Too much, too fat, too sluggish?

Too fat and too much - these are still the main flaws in German eating habits. Above all, it is problematic that more calories are consumed than would be necessary for today's normal daily routine. A lazy lifestyle is now a reality for most people. Computer workstations with a sedentary job make work easier not only in offices, but in warehouse work and in production on many machines. This has consequences: Numerous paths, stairs or physically heavy work falls away. Anyone who spends his free time lazily on the sofa and does all errands by car runs the risk of getting fat.

Risk factor overweight

In Germany, more than 65% of men and 55% of women are overweight (BMI> 25 kg / m 2 ), increasing their risk of diabetes, cardiovascular diseases and certain cancers such as cancer. B. colon cancer. This is how the German Nutrition Society e. V. (DGE) stated in their nutrition report 2004: "In order to improve the nutritional situation, a change of behavior in the population is necessary, which affects not only the diet but also the increase in physical activity". This statement is not new. Already in previous nutrition reports the DGE stated: "The Germans eat too much and too fat."

One could get the impression that we are lazy in two respects: tired and too comfortable for change. In concrete terms, that means something has to be done in Germany; move more and change the eating habits significantly.

nutrient density

"Nutrient-dense" food is the magic word for food choices with little exercise. These are foods that both have a low energy content and contain many important nutrients. These include z. Vegetables, fruits, whole grain cereals and low fat dairy products. Vegetables, fruits and potatoes should be much more often on the plates. 650 grams of vegetables and fruits daily, that would be ideal - with an average of about 300 g, we only reach half of the DGE recommendations.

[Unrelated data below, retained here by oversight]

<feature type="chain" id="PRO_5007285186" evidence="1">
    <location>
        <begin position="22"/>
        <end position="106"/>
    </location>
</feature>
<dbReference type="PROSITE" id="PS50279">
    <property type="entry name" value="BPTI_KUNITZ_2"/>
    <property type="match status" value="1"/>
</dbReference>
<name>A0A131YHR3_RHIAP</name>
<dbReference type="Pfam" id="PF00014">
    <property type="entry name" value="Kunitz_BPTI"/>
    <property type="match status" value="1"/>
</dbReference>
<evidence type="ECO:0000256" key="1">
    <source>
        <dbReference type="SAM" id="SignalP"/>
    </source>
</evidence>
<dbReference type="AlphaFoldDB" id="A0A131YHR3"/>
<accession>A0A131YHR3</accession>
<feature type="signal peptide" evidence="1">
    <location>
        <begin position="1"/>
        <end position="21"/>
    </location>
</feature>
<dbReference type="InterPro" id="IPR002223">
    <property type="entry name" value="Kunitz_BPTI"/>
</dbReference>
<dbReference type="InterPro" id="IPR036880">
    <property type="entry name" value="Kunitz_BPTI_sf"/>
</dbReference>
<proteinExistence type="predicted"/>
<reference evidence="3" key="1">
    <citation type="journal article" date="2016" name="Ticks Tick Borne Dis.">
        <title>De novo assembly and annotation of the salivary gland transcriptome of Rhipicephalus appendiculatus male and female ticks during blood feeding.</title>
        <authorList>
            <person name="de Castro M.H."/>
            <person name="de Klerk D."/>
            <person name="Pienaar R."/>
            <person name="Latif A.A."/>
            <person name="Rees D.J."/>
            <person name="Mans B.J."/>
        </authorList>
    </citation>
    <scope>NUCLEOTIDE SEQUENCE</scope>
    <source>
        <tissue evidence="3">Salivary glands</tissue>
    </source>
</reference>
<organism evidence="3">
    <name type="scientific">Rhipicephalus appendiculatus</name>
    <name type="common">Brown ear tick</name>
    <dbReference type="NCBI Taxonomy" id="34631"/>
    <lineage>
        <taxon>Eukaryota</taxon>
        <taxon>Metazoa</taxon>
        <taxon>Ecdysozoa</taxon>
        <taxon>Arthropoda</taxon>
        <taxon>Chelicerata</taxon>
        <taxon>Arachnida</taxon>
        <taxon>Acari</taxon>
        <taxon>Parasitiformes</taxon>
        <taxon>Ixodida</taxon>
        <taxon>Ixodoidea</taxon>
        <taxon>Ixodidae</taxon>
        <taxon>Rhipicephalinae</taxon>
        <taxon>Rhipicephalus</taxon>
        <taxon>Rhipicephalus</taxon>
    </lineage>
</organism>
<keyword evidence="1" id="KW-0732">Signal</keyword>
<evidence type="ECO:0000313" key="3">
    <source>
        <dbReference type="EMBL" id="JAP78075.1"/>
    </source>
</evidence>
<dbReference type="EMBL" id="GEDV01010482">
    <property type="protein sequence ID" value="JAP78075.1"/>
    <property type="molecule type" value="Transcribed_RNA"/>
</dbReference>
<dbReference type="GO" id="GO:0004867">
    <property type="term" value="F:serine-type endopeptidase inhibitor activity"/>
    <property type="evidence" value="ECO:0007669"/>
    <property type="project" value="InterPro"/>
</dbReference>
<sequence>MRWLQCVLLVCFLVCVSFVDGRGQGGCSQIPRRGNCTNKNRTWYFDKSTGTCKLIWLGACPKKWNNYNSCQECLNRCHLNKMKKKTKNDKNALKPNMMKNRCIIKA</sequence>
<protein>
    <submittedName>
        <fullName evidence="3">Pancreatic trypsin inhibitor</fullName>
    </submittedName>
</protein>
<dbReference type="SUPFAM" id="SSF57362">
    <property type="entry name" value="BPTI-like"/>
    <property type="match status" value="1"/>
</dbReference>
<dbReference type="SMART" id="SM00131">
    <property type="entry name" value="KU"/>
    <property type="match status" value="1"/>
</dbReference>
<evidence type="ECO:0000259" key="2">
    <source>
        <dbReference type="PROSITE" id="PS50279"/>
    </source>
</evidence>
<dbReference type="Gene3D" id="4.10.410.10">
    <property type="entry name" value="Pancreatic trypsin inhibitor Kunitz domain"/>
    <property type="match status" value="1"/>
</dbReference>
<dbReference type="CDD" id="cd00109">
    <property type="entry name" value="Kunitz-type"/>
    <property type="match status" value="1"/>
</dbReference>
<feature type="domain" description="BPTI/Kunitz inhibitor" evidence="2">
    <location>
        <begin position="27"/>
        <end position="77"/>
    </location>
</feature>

background information

Energy, measured in calories or joules, is the "gas" of the body. Even when we sleep, the body consumes calories for the heartbeat, brain work, or the building and rebuilding of body cells, that is the so-called basal metabolic rate. In addition, energy is burned to keep body temperature constant, to digest food, and ultimately to work the muscles. Brain labor, such as learning or thinking, consumes comparatively less calories. Muscle work at work, leisure or sports, however, burns significantly more.

All adults - men (older than 25 years) and women (older than 15 years) - on average, consume more calories than they use in their work and exercise habits. Particularly high calorie intake have over 51-year-olds. This explains the many overweight people in Germany. They are more at risk for sequelae such as diabetes, cardiovascular disease and certain cancers such as cancer. Colon cancer and breast cancer (postmenopausal).

Where do the calories come from?

The nutrition report 2004 makes it clear that especially the intake of fat is currently too high. It is between 33 and 38% of the daily energy intake. However, people who exercise little should not exceed about 30 energy percent fat. In particular, they should pay attention to the quality or composition of the absorbed dietary fats and preferred vegetable fats such. B. Rapeseed and walnut oil.

But a look at the eating habits is only part of the solution to the overweight problem. "The growing prevalence of obesity in Germany is both a food and a movement problem, " the DGE in their nutrition report 2004 clearly. "Increasing physical activity could also help to achieve many nutritional goals without drastic dietary changes, as increased physical activity can make the energy balance more balanced".


Moans should definitely reconsider their diet. Avoid high-fat foods, especially those with high levels of saturated fat, and prefer "nutrient-dense" foods such as vegetables, fruits and high-fiber whole-grain foods, according to the Council for the Prevention of Obesity.

A high nutrient density is also ensured if the sugar intake z. B. on sweetened beverages, confectionery, cakes, etc. is reduced. (According to World Health Organization (WHO) recommendations, intake of various sugars should be limited to a maximum of 10% of energy intake.)

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